Max Scherzer was unbeaten in six starts going back to the season opener, with a 3.38 ERA, nine walks, 44 Ks, and a .254/.306/.393 line against in 32 innings pitched over that stretch before the 36-year-old, three-time Cy Young award-winner took a loss last Wednesday night on the road in Citizens Bank Park.
Scherzer gave up seven hits, three walks, and three earned runs in six innings of work in that outing, and talked afterwards about his frustration with the walks he was issuing at a much higher rate than usual this season, and what he needed to work on between starts.
“I think I need to be a little more aggressive towards the zone so that I don’t nibble as much and that will just naturally bring the walks down,” Scherzer explained.
“The other thing I think for me how I reflect upon myself, my changeup isn’t as effective right now, it just doesn’t have the same action on it. That will send me back to the drawing board alright. How do I get back to throwing my depth changeup, that swing and miss changeup, I just don’t have that right now, and it’s just not as effective.
“For me that’s kind of how I look at my stuff and what I need to do going into my next start.”
After facing divisional or regional rivals in five of his last six outings, Scherzer was facing a Tampa Bay Rays club tonight that hadn’t faced since 2018.
Max Scherzer, Overpowering 96mph Fastball.— Rob Friedman (@PitchingNinja) September 8, 2020
8th K. pic.twitter.com/yarVd1jivK
Only four Rays’ position players faced Scherzer, for a combined 18 at bats, before last night.
“It kind of works both ways,” manager Davey Martinez said when asked who would benefit from the lack of familiarity before the game. “They haven’t seen Max much and Max hasn’t seen them much.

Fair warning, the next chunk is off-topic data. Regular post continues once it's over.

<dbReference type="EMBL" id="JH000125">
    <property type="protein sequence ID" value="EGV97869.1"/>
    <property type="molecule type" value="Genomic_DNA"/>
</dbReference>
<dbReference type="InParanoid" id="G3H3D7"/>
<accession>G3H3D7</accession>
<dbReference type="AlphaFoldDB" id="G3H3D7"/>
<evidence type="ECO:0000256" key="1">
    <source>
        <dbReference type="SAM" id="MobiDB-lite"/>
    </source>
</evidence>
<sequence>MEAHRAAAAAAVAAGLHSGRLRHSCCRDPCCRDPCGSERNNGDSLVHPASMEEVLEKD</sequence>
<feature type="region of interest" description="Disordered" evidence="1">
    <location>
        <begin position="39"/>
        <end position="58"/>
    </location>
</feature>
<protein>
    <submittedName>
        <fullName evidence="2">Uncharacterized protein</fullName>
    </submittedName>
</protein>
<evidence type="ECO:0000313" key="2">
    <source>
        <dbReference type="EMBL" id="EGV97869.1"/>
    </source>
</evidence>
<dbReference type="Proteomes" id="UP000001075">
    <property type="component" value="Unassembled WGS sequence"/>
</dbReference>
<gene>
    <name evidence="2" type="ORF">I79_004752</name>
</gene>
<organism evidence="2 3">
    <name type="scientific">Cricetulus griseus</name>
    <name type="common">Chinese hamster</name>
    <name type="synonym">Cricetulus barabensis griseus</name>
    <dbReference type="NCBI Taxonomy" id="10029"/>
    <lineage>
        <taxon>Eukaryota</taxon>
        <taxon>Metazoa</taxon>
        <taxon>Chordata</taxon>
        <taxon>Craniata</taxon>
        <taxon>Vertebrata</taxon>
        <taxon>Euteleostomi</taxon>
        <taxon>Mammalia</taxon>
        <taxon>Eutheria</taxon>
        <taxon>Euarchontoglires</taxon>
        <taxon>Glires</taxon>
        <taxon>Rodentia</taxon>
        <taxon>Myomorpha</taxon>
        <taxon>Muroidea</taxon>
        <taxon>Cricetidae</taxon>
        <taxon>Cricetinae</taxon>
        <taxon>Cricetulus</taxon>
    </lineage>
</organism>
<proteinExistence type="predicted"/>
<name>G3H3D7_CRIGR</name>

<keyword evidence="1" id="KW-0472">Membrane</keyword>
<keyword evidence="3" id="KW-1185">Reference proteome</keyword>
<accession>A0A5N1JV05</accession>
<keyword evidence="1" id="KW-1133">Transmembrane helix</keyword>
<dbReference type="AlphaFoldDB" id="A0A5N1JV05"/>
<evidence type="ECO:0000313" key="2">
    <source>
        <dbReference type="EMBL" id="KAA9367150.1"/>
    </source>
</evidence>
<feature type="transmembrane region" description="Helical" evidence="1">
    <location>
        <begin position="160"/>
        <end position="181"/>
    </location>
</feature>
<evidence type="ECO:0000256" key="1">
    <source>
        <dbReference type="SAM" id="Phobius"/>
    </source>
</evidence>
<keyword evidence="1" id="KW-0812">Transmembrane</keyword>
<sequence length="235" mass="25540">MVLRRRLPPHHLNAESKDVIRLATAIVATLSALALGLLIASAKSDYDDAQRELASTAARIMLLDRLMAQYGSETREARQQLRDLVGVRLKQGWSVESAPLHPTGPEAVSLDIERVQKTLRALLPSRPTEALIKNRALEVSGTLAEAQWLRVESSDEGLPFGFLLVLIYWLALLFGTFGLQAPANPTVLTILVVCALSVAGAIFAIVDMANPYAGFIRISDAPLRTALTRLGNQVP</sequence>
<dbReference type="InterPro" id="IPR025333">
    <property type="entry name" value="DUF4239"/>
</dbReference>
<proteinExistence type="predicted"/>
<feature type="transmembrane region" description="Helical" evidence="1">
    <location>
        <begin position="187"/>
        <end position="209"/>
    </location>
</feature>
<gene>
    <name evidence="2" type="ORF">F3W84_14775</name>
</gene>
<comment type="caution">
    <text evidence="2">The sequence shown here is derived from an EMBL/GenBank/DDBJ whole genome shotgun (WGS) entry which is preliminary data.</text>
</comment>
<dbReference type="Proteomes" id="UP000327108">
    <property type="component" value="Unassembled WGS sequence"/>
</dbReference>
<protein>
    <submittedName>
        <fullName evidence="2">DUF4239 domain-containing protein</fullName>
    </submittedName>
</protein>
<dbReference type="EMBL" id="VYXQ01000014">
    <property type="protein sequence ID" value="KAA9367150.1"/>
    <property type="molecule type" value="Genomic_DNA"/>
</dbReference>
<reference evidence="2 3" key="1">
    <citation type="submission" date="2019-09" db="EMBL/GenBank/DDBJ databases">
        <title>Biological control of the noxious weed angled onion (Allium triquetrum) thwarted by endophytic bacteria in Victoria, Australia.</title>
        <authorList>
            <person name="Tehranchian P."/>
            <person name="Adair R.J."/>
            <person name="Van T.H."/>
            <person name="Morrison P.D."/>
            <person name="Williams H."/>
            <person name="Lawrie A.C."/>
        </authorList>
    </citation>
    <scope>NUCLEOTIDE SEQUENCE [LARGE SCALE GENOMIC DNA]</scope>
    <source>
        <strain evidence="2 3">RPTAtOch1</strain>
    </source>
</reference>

“I know Max has done his due diligence. We got a lot of information for him. He’s studied videos.
“He’s got a game plan with [Kurt] Suzuki tonight. It will be interesting to see, but you know how Max is. He’s always up for a new challenge, this is a challenge for him. He’s going to go out there and do what he does best.”
Scherzer was close to if not at his best in the series opener with the Rays, holding their hitters to six hits over seven scoreless in which he walked just one with eight Ks on 104 pitches.
Max Scherzer’s Line: 7.0 IP, 6 H, 0 R, 0 ER, 1 BB, 8 Ks, 104 P, 70 S, 3/5 GO/FO.
“That’s the Max that we know right there,” Scherzer’s manager said after a 6-1 win in the nation’s capital.
Scherzer threw 40 of his 104 total pitches in the first two innings, with four Rays reaching base, but he stranded them all and settled in after that.
“He just needed to settle down, and he was good,” Martinez said.
“After the second inning, he started pumping strikes and getting ahead of hitters. Utilizing all his pitches. I thought his curveball was really good today, changeup was good. But his fastball was good, and located really well.”
“During this past turn, reflect upon how I’ve been pitching, I just didn’t think my curveball and changeup has been executed as well as I could have,” Scherzer said after his outing.
“I feel like my changeup has been kind of flat, hasn’t been getting the swings and misses that is usually does. And so in the bullpen really worked on trying mechanically to deliver that one right. And I felt like tonight I was finally able to start throwing some depth changeups and that really helped me out, and then the curveball, was able to get some more plate with it and be able to get underneath the zone and get some swing and misses.”